(AP and KQED) The American Civil Liberties Union of Northern California and the Electronic Frontier Foundation filed a lawsuit Wednesday challenging California’s new voter-approved law to boost penalties for those convicted of human trafficking and increased monitoring of sex offenders.
Voters approved Proposition 35 on Tuesday with 81 percent of the vote.
In its lawsuit filed in the U.S. District Court in San Francisco, the ACLU and the EFF argue that a provision of the measure restricts the First Amendment rights of registered sex offenders.
The initiative requires all registered sex offenders in California to provide the police with their email addresses, user names and Internet service providers.
ACLU attorney Michael Risher says the measure violates free speech and due process rights of sex offenders.
For example, Risher said, “73,000 Californians [the number of registered sex offenders in California] would have to, before they create a screen name to comment on an article that they read in the paper… inform the police within 24 hours they’d created that new screen name or face arrest or possible prosecution.”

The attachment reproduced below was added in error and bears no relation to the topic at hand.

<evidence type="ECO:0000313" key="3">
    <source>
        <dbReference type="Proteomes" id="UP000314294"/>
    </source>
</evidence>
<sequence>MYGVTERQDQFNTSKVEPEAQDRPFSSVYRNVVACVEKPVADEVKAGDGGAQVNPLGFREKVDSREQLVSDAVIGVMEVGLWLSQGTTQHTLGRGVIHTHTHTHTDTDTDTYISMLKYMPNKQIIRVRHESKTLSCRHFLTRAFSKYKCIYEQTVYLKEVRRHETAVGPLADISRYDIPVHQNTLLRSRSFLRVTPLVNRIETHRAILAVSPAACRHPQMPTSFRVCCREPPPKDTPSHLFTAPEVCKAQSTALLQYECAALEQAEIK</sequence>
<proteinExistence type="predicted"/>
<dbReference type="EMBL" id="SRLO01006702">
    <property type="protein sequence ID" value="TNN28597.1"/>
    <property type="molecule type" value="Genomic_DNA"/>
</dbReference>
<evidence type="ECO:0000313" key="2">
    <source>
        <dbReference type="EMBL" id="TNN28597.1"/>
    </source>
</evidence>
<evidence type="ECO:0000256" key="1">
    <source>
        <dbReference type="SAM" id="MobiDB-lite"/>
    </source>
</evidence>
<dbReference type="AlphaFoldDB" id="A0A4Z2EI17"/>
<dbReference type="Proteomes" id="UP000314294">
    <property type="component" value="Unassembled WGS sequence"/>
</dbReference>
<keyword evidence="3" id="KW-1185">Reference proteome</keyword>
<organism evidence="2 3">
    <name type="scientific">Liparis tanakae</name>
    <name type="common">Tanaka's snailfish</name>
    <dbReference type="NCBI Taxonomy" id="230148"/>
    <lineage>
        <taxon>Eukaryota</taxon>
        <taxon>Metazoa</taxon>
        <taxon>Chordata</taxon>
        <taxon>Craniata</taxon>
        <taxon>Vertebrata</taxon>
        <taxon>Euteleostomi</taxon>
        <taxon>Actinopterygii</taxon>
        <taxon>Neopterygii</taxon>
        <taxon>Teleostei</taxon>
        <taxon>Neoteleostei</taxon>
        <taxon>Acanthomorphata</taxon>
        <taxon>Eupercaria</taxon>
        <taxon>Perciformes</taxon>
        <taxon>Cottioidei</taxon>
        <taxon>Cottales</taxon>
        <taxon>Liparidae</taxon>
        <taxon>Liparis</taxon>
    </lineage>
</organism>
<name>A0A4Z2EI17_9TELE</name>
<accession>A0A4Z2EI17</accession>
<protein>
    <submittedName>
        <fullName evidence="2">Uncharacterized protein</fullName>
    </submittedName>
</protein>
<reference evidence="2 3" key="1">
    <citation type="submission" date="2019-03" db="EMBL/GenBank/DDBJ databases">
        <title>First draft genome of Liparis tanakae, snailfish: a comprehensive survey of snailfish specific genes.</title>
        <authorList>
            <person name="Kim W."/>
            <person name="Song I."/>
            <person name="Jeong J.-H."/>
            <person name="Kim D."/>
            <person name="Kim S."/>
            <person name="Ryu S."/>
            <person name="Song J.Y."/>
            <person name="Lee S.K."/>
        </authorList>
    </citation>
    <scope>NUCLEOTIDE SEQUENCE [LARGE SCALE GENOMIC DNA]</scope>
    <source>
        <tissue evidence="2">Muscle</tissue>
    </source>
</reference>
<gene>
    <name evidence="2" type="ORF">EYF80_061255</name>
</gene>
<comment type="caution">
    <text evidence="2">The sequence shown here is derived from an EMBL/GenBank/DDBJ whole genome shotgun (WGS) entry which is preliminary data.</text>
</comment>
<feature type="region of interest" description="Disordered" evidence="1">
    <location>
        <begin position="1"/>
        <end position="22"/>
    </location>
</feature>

The groups also argue that provision sets a dangerous precedent.
Proposition 35’s author, former Facebook executive Chris Kelly, calls the lawsuit an attack on the very idea of sex offender registration,
A hearing on the lawsuit is set for later this month.